What You Need to Know About Michigan's Auto Insurance Policies

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Michigan's no-fault auto insurance law, which provides broad and unlimited coverage of medical expenses to persons injured in motor vehicle accidents, is under attack again by the powerful insurance industry. 

While insurance companies continue to charge unreasonably high insurance premiums to Michigan motorists, they have refused to justify those charges except to claim that benefits under the Michigan no-fault law are too generous. 

Ironically, the insurance industry originally pushed for Michigan’s no-fault system in the 1970s. Under this system, insurance companies promised that injured motorists would receive all necessary medical coverage and wage loss protection. In exchange, motorists wouldn’t be able to sue at-fault drivers for paying those same benefits. Insurance companies argued this was a cost saving plan which, indeed, led to higher profits.

As medical expenses continue to increase, the insurance industry is looking to change the system yet again.

Hoping the Republican majority in Michigan’s House and Senate would give them an edge, auto insurance lobbyists recently introduced House Bill 5013. The bill would have shifted the cost of taking care of injured motor vehicle accident victims to taxpayers and away from the insurance companies.

The insurance industry claimed this bill would provide "guaranteed rate reductions" when, in fact, it would have allowed insurance companies to ask the Insurance Commissioner to invalidate rate reductions at any time the insurance companies felt that they were not making as much money as they would like.


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The bill also failed to specify how lower rates would be accomplished without shifting responsibility for medical care costs to the taxpayers. The plan was clever in that it shifted expenses from the insurance company's responsibility to government provided (read: taxpayer-funded) plans like Medicaid.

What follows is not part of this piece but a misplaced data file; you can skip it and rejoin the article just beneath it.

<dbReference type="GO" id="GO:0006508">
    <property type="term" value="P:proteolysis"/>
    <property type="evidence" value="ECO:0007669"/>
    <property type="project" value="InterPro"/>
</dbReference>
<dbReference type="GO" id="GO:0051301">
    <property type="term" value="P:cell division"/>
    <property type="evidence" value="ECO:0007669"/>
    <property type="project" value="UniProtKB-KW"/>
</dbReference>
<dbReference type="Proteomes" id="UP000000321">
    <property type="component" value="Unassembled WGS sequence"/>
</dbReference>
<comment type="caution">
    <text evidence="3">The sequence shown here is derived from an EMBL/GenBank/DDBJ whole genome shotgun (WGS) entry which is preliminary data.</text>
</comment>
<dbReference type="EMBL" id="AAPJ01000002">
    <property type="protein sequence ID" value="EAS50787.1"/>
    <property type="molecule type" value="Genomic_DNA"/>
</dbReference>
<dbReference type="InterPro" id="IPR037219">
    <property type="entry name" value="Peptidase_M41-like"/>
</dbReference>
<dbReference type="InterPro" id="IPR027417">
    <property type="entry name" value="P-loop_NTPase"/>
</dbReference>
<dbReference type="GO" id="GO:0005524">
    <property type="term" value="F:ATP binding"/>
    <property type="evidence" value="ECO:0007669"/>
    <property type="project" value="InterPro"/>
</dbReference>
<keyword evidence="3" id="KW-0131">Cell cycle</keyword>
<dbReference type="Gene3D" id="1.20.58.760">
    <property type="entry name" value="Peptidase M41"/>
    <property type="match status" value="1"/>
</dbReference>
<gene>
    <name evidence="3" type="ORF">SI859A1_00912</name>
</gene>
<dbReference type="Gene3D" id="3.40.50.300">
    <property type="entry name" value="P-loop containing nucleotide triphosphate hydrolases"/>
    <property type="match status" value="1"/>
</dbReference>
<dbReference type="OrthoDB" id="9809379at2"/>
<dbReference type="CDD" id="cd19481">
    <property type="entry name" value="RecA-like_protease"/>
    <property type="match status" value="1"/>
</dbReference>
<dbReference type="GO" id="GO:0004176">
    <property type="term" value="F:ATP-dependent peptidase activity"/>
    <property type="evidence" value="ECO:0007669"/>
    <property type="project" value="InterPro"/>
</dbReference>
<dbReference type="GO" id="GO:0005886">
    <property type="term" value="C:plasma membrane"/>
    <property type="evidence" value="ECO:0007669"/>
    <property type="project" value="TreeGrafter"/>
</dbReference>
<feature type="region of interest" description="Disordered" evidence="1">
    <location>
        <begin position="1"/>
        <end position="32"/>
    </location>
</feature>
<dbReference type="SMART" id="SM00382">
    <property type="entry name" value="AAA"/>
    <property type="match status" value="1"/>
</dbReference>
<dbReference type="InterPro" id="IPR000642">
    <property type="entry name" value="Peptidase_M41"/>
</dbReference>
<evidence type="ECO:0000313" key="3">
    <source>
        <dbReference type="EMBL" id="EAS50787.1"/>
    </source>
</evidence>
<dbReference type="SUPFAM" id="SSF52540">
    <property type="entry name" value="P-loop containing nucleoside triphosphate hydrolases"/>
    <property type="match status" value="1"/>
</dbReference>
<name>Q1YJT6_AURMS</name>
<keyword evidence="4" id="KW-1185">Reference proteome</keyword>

On November 2, the bill was defeated in the Michigan House. Even the Republican legislature recognized that this was a giveaway to insurance companies and would shift the burden of medical expenses to taxpayers.

There are currently other bills being discussed to reform the no-fault law that wouldn’t impact taxpayers. Not only would these bills continue to provide unlimited medical treatment to accident victims, but it would provide Michigan’s motor vehicle owners with rate relief.

The bipartisan supported "Fair and Affordable No-Fault Reform" legislation House Bills 5101 – 5111 include medical cost-containment requirements, bans on unfair auto insurance rating practices, and fraud prevention measures. The bills are supported by The Coalition Protecting Auto No-Fault (CPAN), consisting of 15 major medical groups and 11 consumer groups whose primary mission is hold Michigan insurance companies accountable for paying lifetime medical and rehabilitation expenses.

If you want to learn more about the "Fair and Affordable No-Fault Reform" legislation proposed by CPAN, click here: http://protectnofault.org/2017/10/17/new-legislation-will-make-michigan-auto-insurance-more-fair-and-affordable/

As attorneys who specialize in auto accident cases, we see firsthand how auto insurance companies work against Michigan motorists. Their lobbyists are working nonstop to take away your benefits with illusory rate reduction. We encourage you to educate yourself on the issue and stay vigilant. Contact your state representative and express your opinion. Motorists deserve lower rates and continued coverage, but not at the cost of the Michigan taxpayer.

 

Alexandra Nowlin